It looks like, by using https exclusively, Pingbacks, Trackbacks, Technorati, etc., simply won’t work with this blog. Ah well, I guess that’s just one of the pitfalls of security. I wonder why encryption seems so incompatible with the blogosphere? Eventually, everything is going to be encrypted. Continuing to send all of those usernames and passwords in plaintext is going to become untenable. Linux has already largely gone all-encrypted, phasing out Telnet and FTP for SSH and SFTP. In fact, the only thing I can think of that you would do with a Linux server that is unencrypted is serving up websites. Strange.

And now we’re going secure

Monday, December 18th, 2006

In the past few days we’ve changed our ISP from Comcast Cable to Verizon FIOS. On the one hand, it’s a good thing, because FIOS is considerably faster, but on the other hand, Verizon filters port 80. That’s a bad thing. That effectively means I can’t run a webserver. But wait, you may ask yourself, how are you viewing this page?

It turns out they don’t filter port 443. Port 443 is another port that is used to serve up webpages; specifically it is the encrypted http port (which is why the URL now has https in it). It’s a bit of an inconvenience for now, because you have to click through to accept my self-signed certificates. Luckily, I found a place that I can buy real signed certificates for $80 a year, which seems like it’s worth it to get rid of those annoying messages.

So, long story short, this site has moved from to

Trying out a Second Life

Saturday, December 16th, 2006

I played Second Life on and off for the past three weeks, and I think my time with it is drawing to a close. For those of you don’t know, Second Life is a virtual environment created by Linden Labs with “two million users“. It has an economy based off of real money and almost every single thing inside the environment is created by users through the very flexible object creation and scripting engines. Despite all of that, I just couldn’t really get into it. It’s not so much a game as a virtual environment, like the world wide web but in 3D.

I first started playing Second Life when I heard of the replicating object outbreak. That fascinated me, so I downloaded the game and played for awhile, trying to figure out how to do it. I wasn’t able to work around the safeguards in place that theoretically prevent a perfect replicator, but I did manage to create an object that spawned lots of other objects every second, each of which also spawned lots of other objects every second. Needless to say, I crashed a few zones that way and my account was banned.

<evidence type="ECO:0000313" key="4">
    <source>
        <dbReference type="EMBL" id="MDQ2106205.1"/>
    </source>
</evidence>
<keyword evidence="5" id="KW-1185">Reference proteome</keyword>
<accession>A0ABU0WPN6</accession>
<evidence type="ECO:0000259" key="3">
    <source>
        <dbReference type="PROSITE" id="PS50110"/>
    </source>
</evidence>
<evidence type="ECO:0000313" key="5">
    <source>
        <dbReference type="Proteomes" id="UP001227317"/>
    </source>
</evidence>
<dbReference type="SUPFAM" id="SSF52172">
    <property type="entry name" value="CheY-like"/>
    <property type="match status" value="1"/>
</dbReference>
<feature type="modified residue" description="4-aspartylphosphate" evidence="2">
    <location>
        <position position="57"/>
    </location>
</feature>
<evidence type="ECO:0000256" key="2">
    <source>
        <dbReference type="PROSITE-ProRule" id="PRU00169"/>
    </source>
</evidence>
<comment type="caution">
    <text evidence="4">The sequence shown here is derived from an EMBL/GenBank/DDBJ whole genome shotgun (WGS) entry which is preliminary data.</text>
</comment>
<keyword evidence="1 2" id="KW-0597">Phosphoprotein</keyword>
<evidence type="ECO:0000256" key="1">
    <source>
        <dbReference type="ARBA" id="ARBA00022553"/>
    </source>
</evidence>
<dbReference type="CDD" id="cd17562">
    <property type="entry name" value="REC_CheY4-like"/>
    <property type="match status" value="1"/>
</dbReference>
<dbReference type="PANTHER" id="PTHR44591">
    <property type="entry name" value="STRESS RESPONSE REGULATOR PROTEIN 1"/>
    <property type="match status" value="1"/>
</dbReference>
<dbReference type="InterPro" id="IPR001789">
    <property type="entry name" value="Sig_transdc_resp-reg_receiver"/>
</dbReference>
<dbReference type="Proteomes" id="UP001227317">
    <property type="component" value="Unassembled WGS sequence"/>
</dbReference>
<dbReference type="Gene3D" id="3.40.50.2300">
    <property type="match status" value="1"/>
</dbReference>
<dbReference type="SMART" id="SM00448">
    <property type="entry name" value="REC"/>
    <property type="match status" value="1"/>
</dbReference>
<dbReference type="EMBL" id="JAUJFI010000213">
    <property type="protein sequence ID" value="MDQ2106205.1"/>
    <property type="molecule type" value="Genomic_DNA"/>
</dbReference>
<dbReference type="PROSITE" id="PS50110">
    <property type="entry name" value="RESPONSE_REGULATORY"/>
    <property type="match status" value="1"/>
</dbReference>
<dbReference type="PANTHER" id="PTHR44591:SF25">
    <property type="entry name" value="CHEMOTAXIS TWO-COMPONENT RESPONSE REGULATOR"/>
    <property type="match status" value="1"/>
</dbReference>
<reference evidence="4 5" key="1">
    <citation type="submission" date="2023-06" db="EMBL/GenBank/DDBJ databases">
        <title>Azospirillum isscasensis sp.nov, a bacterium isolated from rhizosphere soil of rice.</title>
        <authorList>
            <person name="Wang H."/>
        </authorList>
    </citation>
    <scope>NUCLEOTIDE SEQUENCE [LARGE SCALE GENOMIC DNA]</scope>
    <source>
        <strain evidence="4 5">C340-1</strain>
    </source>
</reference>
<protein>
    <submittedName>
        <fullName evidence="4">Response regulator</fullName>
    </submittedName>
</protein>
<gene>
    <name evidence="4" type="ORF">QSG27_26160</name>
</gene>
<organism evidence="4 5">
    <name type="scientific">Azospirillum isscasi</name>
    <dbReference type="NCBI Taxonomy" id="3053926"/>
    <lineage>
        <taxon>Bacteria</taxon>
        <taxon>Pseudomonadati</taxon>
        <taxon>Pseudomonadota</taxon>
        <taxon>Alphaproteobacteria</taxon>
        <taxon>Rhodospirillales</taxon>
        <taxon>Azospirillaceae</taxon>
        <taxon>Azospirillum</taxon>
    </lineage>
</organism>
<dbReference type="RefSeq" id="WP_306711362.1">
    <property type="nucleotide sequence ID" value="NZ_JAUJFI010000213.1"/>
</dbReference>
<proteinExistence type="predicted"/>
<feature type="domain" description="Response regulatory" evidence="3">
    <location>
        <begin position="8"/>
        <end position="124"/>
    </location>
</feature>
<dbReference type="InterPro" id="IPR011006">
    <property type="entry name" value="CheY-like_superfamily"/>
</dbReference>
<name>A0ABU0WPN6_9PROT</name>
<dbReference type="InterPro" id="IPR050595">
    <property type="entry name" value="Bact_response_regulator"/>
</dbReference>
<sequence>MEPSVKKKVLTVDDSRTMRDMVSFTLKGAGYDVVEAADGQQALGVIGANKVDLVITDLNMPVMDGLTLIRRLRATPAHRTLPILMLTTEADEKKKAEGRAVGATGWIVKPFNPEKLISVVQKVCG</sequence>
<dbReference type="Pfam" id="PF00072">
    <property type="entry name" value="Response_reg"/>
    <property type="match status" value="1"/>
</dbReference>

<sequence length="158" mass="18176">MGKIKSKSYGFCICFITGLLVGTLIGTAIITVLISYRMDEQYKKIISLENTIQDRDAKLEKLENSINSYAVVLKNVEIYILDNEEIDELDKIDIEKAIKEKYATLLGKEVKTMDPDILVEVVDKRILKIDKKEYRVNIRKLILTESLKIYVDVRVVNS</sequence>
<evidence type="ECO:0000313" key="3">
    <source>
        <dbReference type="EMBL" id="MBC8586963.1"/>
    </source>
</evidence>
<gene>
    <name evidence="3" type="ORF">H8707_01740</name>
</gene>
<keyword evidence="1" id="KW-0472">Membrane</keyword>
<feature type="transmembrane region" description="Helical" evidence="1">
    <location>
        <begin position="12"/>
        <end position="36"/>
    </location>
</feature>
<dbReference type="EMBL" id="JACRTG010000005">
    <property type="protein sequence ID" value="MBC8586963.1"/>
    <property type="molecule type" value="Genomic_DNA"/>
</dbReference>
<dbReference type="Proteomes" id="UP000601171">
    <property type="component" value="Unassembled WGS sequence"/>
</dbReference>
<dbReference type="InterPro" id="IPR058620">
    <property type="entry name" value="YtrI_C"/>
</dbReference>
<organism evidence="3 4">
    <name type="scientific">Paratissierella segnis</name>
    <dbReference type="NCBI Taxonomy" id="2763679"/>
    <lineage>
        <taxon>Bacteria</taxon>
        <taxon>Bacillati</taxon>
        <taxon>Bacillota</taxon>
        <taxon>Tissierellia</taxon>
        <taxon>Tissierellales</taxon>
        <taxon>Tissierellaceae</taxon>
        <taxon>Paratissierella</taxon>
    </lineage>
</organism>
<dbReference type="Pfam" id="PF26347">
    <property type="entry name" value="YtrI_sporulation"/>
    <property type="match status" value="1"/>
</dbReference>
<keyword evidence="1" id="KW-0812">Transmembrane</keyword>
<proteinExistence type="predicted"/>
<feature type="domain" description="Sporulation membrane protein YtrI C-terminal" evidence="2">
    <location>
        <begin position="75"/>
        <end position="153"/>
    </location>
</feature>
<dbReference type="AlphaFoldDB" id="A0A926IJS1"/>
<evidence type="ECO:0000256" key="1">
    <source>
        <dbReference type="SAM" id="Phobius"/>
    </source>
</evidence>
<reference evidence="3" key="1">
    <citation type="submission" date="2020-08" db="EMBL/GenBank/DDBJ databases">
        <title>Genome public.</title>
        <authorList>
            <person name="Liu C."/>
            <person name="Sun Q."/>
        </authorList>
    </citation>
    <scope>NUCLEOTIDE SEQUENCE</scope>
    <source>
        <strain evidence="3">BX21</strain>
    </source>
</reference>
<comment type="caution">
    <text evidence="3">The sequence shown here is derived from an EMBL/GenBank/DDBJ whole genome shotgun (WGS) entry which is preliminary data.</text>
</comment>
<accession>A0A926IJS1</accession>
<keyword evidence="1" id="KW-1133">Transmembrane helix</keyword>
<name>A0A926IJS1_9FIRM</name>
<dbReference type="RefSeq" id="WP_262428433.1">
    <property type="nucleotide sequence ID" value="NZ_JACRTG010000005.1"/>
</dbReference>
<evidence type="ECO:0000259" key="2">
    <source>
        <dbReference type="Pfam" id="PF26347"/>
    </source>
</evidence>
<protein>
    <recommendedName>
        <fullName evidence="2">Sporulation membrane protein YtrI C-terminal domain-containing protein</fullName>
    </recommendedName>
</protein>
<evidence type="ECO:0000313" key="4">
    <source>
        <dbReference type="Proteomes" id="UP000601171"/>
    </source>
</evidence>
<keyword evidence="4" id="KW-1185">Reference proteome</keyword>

So I started a second account and decided I’d be “on the level”. And I explored the game for awhile. I found all sorts of seedy establishments: strip clubs, prostitution rings, casinos, furries, and even a Gorean fantasyland, where my female avatar was captured and sold into rape slavery. Luckily that last part requires you to play along with it; I didn’t, and I just teleported the hell out of there. There’s even camping chairs in-game where property owners pay paltry sums of money if you just idle and do nothing. Apparently popularity (as measured by in-game metrics) is worth money, though they aren’t even paying you enough to cover the cost of electricity to run a computer.

The scripting language was a lot more open-ended than I thought it would be, and I did make some crazy stuff, but it just wasn’t very satisfying. The physics was off. Also, there’s few places in the game where non-property-owners can go to build stuff. These places are called sandboxes, and they’re filled with other people and lagged to hell. Making any sort of physics object there was an exercise in futility; some of my objects would be getting one execution cycle a second. So much for trying to make a rocket.

In the end, I realized I was just sitting around in camping chairs making money, but it was very little money and there was no point to it. I wasn’t even playing the game, just leaving it open in a window on one of my monitors. So I stopped. I understand how others, especially in minority interest groups (like Gorean fantasies or furries), might be attracted to such an environment, but it just didn’t do it for me. It is basically a glorified 3D chat room with a real-world economy, and I wasn’t interested in spending money on virtual goods, and as for chatting, I’d much rather use IRC or AIM. Many others seem to share this viewpoint.

One more thing: the lag is terrible. It can take over a minute from when you teleport in to a place for all of the objects to load. It reminds me of the web pre-millennium. I was keeping track of bandwidth, and their server was only sending down about one-tenth of the maximum capacity of my connection. Google, with their massive server farms, could do a much better job. But alas, Linden Labs has too little infrastructure, leading to lag and bad loading times.

I would definitely recommend trying Second Life. It is a unique experience, and it will be a good fit for some people. But I don’t see how it could possibly be the next evolution of the internet. It’s more of a novelty, more of a game where you have to make the fun yourself. But ultimately it’ll prove to be naught but a blip on the radar of progress. There is a conceptual revolution in how we think of the internet out there, and it will significantly change everything we’ve come to think of as the web — but this isn’t it.